Literacy Is NOT Enough: 21st Century Fluencies for the Digital Age (Book Review)

Literacy Is NOT Enough: 21st Century Fluencies for the Digital Age (The 21st Century Fluency Series)Literacy Is NOT Enough: 21st Century Fluencies for the Digital Age by Lee Crockett
My rating: 3 of 5 stars

It’s not the fault of these authors or their perfectly fine book that it reads like virtually every other idealistic book about transforming education for the 21st century/digital age/new millennium. 20th century bad. Industrial model of schools. Dewey. 21st century good. Jobs that don’t exist yet. Internet and technology. Essentially, that Sir Ken Robinson video with that hand drawing things that every teacher has seen a dozen times now at conferences and professional development workshops. Now here are the 5 types of skills and the 6 Ls of learning with the 4 Us of understanding. It’s all completely adequate and all the ideas are all sound, but it reads a bit too much like a template that’s been overused. And, the 20th/21st century dichotomy is growing tired. And, our online technology has turned against us and undermined our democratic institutions. And, learning novel tricks to please our neoliberal capitalist corporate overlords should not be the primary concern of education. And, everything would all be easier if we just let the robots and automation do all the work for us and teach students how to banter wittily and have interesting discussions about literature and philosophy to prepare for a world with ample leisure time and a universal living wage.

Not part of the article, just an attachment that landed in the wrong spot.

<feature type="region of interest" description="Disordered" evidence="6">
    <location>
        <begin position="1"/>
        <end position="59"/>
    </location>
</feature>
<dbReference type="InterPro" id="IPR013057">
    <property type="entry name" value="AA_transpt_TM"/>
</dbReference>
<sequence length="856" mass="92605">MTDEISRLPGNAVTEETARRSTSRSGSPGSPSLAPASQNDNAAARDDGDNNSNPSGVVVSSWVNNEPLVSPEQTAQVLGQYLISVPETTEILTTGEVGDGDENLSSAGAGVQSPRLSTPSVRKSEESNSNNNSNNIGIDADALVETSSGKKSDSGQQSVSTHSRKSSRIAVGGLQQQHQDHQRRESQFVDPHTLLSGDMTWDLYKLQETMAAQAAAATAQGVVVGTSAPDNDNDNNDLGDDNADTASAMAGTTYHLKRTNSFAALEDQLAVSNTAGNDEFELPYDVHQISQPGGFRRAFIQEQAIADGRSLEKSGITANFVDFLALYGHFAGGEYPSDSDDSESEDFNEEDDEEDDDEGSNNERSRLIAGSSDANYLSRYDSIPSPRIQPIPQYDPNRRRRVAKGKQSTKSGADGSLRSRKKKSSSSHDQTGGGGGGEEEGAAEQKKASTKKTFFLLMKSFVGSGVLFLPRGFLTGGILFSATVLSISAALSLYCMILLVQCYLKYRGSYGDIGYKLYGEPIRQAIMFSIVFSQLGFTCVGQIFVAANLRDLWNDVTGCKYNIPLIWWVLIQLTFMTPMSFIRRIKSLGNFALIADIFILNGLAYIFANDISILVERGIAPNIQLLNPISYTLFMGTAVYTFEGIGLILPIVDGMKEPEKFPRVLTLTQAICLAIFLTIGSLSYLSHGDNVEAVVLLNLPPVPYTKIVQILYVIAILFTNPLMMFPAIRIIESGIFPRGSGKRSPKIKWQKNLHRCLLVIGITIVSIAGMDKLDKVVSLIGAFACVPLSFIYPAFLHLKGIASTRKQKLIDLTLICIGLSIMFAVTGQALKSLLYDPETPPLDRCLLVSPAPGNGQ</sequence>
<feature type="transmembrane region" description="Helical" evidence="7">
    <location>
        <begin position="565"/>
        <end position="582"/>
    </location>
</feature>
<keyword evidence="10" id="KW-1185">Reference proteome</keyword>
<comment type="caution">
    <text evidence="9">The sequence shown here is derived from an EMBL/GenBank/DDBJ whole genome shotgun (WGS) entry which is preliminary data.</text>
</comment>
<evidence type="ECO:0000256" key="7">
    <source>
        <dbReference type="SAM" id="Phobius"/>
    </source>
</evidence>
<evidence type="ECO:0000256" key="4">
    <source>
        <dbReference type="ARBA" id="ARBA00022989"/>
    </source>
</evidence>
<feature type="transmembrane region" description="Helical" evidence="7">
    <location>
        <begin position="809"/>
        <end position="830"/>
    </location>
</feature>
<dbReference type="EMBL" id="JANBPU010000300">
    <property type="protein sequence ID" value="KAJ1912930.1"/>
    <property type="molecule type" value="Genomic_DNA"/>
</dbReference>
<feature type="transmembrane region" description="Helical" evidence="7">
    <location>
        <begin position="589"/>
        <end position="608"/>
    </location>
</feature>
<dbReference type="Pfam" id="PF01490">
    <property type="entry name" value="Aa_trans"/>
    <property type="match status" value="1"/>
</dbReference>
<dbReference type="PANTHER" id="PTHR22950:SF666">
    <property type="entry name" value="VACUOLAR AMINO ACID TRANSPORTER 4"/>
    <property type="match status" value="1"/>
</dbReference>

What elevates this book beyond being just another retread of Robinson is one chapter, chapter 11 to be exact, that delves into the planning of a concrete lesson using 21st-century fluencies in an impressive and useful amount of detail. Yes, it’s very procedural and uses the 6 D’s of whatever (honestly, it was all I could do to rid my mind of “dodge, duck, dip, dive and dodge!”), but it’s a great resource to help teachers think about focusing on authentic, real-world contexts and, most important, leaving enough room for students to think and discover rather than just checking the boxes of some template. So, for a teacher who hasn’t read most of this rhetoric before in numerous other books or has somehow managed to escape the many feel-good showings of the Sir Ken video, this a good enough place to start thinking about focusing less on transmission teaching and developing something more student-centered and more relevant to our bright future of flying cars and jetpacks or what have you.

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